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Millions Of Renters Risk Losing Out On Right To Vote, Campaign Groups Warn

As many as 3.4 million people renting privately, including many students and young people, risk losing out on their right to vote, according to pressure groups.

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Yui Mok / PA

Students and people in private rented accommodation are being urged to use their right to vote in the general election on 8 June amid fears that a disproportionately high number of them are not on the electoral register.

As many as 3.4 million voters living in rented accommodation risk losing their right to vote if they fail to register, according to research from Renters Vote, a campaign from renters rights groups ACORN and Generation Rent.

The groups say 1.8 million renters who are eligible to vote moved home since the EU referendum in June 2016 and will need to reregister in their new address, while a further 1.6 million renters were unregistered to start with.

Renters move home six times more often than homeowners on average, due to the widespread use of 12-month assured short-hold tenancy agreements, meaning they have to register each time they move.

Data from the Electoral Commission from 2016 showed a decline in the number of people renting privately on the electoral register. Just 57% of private renters are registered to vote at their current address, compared to 95% of homeowners.

The commission's data also showed a clear division by age: Forty-eight per cent of private renters are between 16 and 34, while 88% of those who own their home outright are over 55.

Electoral Commission

The uncertainty of short-term contracts has also been blamed for an increase in anxiety and other mental health problems among those privately renting.

Dan Wilson Craw, director of Generation Rent, said: "It doesn’t matter how long you’ve lived in your home, who owns it, or whether you’re on the council tax – as long as you’re a citizen aged over 18 you have the right to vote, and only you can ensure that you’re able to use it."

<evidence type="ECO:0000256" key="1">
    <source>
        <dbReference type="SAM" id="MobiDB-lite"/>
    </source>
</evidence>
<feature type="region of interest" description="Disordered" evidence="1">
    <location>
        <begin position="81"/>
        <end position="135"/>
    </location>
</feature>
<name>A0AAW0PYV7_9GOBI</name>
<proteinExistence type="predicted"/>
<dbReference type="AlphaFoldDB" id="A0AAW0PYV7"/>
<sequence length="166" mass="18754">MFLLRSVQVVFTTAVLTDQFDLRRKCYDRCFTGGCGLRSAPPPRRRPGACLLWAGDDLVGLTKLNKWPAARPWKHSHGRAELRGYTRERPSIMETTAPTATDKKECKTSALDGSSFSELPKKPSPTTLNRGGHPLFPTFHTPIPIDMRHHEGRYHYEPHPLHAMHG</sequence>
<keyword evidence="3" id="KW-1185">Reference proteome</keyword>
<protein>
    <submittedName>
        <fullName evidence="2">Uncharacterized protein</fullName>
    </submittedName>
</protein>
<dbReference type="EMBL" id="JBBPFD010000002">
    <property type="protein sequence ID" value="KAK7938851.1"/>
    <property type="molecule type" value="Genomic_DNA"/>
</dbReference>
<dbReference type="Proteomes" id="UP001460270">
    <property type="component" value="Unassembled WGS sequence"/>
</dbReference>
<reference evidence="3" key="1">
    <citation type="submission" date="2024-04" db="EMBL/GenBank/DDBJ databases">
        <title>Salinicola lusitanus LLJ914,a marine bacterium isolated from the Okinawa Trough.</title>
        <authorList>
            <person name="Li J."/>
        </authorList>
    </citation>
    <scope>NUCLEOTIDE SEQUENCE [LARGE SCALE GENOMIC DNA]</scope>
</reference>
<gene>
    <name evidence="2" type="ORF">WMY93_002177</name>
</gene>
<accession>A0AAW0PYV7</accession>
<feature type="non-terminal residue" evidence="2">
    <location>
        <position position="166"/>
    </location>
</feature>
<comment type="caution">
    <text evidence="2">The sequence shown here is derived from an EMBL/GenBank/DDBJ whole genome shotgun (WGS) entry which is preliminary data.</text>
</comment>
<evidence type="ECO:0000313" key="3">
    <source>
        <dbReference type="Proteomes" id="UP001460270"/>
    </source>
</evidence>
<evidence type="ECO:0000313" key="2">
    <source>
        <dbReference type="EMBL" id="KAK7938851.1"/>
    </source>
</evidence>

At the same time, the anti-extremist advocacy group Hope Not Hate (HNH) – which is running a national voter registration campaign, as it has before previous elections – says towns and cities with large, transient student populations have seen the number of registered voters plummet since the last general election, in 2015.

Cambridge has 15,000 fewer electors than in May 2015, according to HNH, while the London borough of Hackney has 23,000 fewer, equivalent to 12% of the borough's electorate.

HNH added that students also risk losing out because the snap election comes in the middle of the school and university exam period.

Elisabeth Pop, the group's campaign manager, said: "Our research clearly shows that traditionally underrepresented communities and social groups – such as students and young people, ethnic minorities and renters – remain at risk of not having a say come 8 June."

Hope Not Hate

Emma Hartley, head of campaigns at the Electoral Commission, said: "If you want to have your say in the general election, you have to be registered. If you turn up at your polling station on the day and you haven’t registered, you won’t be allowed to vote.

"We know that almost 30% of under-34s are not registered, which means that nearly a third of young people will not have their voices heard come polling day."

Posts urging young people to vote – particularly those posted by Labour supporters – are currently among the most viral election content on social media at the moment, according to BuzzFeed News' Social Barometer.

The deadline to register is midday on 22 May. Anyone who turns up to vote and isn't on the electoral register will not be given a ballot paper.

Patrick Smith is a senior reporter for BuzzFeed News and is based in London.

Contact Patrick Smith at

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